From the Other Publisher: Deer Tales

Karen Portugal York

While vacationing this week in Aspen, I received a phone call from Susie, my Malibu La Costa next door neighbor. With great anxiety and fire disaster scenarios racing through my mind, I swiped my iPhone and accepted her call. You can imagine my relief (and confusion) when she said, in a very matter-of-fact tone, “I am calling to let you know that there is a dead deer in your back yard. The neighbors have notified the fire department and Capt. Fernandez of Station 70 (Carbon Canyon) is here and wants to speak with you.” 

Oh my God, how in the world did that happen? While we often observe deer in the area, and even see them strolling down a deer path near the house, we have never seen a deer fatality in Malibu other than a road kill — and, this one, evidently a large, adult deer, at that.

“There’s a dead deer in your yard,” Fernandez reiterated. “What do you want to do about it?”  

What did I want to do about it? Hmmm. As a wife, mother of sons, business owner, etc., I have dealt with many challenges that began with the phrase, “What do you want to do about it?” But I’ve never had a deer (or any other large animal) dead in my back yard. What does one do about it? Remove it, of course, but how? And, remember, I am in Aspen, Colorado and the deer carcass is in Malibu. 

“How did the deer die?”  I asked. Don’t ask me why that made a difference in solving the problem. But it seemed important at the time. 

“It appears that a predator got it,” was his response. 

Predator? Adult deer?  Oh my God. 

“What kind of predator can bring down an adult deer?” I asked, recalling that the pack of La Costa coyotes seemed satisfied with local fauna, garbage and small pets. 

“We think it might have been a mountain lion,” he calmly reported. “We’ve had sightings in the area.” 

A dead dear and a mountain lion? In my quite little hillside neighborhood? 

“What do you suggest we do about it?” I queried the very polite captain, employing my best mothering and management delegation skills and reminding him that we were in Colorado. 

“Well,” he said, “I think this may be a something for animal control to deal with. I will give them a call. Going to lunch now, but will get back to you as soon as I know if they can help.”  

At that, I left it to the good captain. And, sure enough, he soon called to say that animal control could and would help and he would get back to me with a progress report ASAP.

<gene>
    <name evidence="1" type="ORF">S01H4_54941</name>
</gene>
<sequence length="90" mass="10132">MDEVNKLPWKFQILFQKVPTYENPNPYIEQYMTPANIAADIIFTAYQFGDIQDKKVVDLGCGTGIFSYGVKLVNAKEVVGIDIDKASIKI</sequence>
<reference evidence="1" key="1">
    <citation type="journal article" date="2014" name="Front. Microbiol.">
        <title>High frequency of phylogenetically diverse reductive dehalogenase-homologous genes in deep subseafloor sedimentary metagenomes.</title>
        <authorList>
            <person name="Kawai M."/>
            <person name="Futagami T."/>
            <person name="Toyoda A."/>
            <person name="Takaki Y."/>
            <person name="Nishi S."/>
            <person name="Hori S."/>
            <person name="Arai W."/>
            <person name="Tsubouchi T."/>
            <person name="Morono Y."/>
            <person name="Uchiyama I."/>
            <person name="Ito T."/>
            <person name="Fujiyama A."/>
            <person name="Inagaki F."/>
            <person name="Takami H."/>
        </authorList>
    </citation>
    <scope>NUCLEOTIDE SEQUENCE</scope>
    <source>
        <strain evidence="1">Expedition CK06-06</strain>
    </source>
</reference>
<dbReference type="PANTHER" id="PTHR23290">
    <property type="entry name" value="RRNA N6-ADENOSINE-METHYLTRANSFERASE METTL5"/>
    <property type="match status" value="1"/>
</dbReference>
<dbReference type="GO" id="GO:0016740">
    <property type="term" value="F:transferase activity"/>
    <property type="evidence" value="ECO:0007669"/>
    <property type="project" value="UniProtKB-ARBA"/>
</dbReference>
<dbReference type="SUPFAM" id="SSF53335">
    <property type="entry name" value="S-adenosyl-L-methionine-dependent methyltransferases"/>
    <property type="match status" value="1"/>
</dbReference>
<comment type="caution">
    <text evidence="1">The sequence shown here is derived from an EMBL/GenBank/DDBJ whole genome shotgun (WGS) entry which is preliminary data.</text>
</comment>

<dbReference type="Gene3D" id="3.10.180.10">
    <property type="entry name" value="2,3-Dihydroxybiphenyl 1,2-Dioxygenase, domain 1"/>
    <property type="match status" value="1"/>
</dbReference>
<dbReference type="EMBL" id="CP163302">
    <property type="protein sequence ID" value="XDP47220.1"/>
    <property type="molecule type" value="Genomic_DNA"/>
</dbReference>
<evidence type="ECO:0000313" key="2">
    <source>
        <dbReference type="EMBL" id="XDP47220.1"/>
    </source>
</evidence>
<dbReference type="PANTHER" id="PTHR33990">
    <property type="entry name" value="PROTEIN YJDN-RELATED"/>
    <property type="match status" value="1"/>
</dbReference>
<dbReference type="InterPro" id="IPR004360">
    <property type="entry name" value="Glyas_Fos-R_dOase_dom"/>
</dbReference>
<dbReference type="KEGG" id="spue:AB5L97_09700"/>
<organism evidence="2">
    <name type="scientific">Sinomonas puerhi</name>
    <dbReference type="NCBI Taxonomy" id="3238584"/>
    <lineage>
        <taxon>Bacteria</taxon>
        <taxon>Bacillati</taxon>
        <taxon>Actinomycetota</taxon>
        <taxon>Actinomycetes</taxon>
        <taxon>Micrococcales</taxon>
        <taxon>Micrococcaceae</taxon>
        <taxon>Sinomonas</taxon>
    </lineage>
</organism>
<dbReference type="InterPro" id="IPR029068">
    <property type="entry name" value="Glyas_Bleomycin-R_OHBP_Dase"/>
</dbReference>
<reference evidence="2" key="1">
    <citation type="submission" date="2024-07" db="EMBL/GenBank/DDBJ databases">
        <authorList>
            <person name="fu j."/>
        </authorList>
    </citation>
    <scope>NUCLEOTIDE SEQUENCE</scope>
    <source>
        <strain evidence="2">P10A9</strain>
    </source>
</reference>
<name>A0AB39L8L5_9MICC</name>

Within a few hours, Captain Fernandez called again and politely and professionally reported that the job was done! The remains were removed and disposed of. Relieved and amazed at the efficient and speedy resolution to the dead deer problem, I didn’t even want to think about what it must have been like for our worthy civil servants and first responders to convey a rotting carcass from our now contaminated hillside lot (a sprinkling of lime on the effected soil was suggested). 

Still, there remained the issue of the alleged perpetrator. Our local mountain lions are out there with several reports of them hanging out in populated areas of East Malibu (please supervise your children and small pets). However, after consulting with the captain’s fellow firefighters, another explanation emerged. 

It seems that when patrolling the area above Carbon Canyon two weeks ago, they had witnessed an adult deer trapped in a fence, thrashing about and severely injuring herself.  Working as quickly as they could to release her, but without the means to confine her or to treat her injuries, she escaped into the brush.  The considered opinion of the Carbon Fire Station team was that this was the deer that had found its way to our yard to die. The predation initially credited to a mountain lion, now attributed the additional injuries to our opportunistic coyote neighbors.  

Needless to say, we are grateful to Captain Fernandez, his team (Engineer Tim Taylor, Firefighter Chris Palmer and Firefighter Joshua Smith), and Officer Yasmin Alvarez with the Los Angeles County Animal Control’s Agoura Hills Animal Shelter for their timely and efficient assistance. Their professionalism and courtesy is a testament to the fact that our tax dollars are being very well spent indeed! Please join Arnold and me in thanking them all for being there for us and for Malibu, not only at times of disaster, but in helping us to cope with the challenges of residing in our exurban wilderness.